Rohrmoos Venture v. UTSW DVA Healthcare, LLP (Opinion)

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Justia Opinion Summary

The Supreme Court held that, under David v. Inwood North Professional Group-Phase I, 747 S.W.2d 373 (Tex. 1988), a tenant can terminate a commercial lease contract for the landlord's prior material breach and that the evidence offered to prove attorney's fees in this case was insufficient for fee-shifting awards.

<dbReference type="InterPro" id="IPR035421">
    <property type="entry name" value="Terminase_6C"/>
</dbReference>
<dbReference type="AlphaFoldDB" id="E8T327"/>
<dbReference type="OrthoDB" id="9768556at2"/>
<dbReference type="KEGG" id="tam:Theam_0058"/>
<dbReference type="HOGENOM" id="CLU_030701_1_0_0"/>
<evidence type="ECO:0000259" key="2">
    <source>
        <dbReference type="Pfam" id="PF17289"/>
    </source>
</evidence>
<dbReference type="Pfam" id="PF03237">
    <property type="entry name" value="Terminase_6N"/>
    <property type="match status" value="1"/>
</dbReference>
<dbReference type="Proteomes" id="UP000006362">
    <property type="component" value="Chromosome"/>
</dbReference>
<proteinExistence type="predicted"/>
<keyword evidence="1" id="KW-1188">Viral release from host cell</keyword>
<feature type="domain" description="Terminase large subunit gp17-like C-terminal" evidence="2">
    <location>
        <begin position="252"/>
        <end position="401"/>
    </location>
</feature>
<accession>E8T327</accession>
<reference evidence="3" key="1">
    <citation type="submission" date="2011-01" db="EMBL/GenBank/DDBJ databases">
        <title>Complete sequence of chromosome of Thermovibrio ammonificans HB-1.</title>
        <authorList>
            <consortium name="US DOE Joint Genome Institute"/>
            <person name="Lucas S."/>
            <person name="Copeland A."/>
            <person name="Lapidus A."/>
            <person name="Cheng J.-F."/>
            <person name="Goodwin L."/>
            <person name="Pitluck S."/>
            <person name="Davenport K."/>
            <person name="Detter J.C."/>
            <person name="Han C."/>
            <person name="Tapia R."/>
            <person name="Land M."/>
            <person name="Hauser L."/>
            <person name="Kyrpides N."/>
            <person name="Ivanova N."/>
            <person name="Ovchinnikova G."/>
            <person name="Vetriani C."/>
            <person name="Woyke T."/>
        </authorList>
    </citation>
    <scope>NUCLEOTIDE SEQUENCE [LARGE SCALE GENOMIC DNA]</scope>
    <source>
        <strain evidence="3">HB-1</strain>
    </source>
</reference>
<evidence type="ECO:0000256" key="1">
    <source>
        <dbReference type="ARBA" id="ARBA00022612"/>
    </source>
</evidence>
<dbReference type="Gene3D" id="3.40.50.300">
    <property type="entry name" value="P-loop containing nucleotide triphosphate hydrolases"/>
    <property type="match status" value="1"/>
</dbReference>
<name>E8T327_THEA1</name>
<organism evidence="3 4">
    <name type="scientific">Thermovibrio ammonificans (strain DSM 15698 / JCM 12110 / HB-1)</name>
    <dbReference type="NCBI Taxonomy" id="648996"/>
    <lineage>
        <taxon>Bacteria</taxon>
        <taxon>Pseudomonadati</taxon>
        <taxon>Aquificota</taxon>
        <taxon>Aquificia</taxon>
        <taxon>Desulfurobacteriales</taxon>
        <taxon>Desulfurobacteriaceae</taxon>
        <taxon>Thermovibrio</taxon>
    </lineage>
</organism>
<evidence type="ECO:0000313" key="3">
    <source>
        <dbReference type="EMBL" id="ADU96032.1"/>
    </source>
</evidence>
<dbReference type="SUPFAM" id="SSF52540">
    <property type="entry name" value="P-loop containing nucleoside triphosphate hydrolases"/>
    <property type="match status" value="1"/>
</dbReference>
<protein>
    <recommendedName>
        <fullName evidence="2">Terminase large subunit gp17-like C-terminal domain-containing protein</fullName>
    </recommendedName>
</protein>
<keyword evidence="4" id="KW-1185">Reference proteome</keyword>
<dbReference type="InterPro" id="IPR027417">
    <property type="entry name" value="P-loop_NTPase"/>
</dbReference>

After terminating its lease early and vacating the premises while still owing unpaid rent a commercial tenant (Tenant) sued Landlord for breach of contract and breach of the implied warranty of suitability and also sought a declaratory judgment. The jury found that Landlord materially breached the lease agreement first, Landlord breached the implied warranty of suitability, and Tenant had the right to terminate the lease agreement. The trial court awarded Tenant attorney's fees. The court of appeals affirmed. After explaining the prevailing party's evidentiary burden and the standard for shifting reasonable and necessary attorney's fees to the non-prevailing party, the Supreme Court reversed the court of appeals' judgment as to the attorney's fee award but otherwise affirmed, holding (1) a commercial tenant can terminate a commercial lease based on the landlord's prior material breach; but (2) the evidence used to prove attorney's fees was not legally sufficient to support the fee award.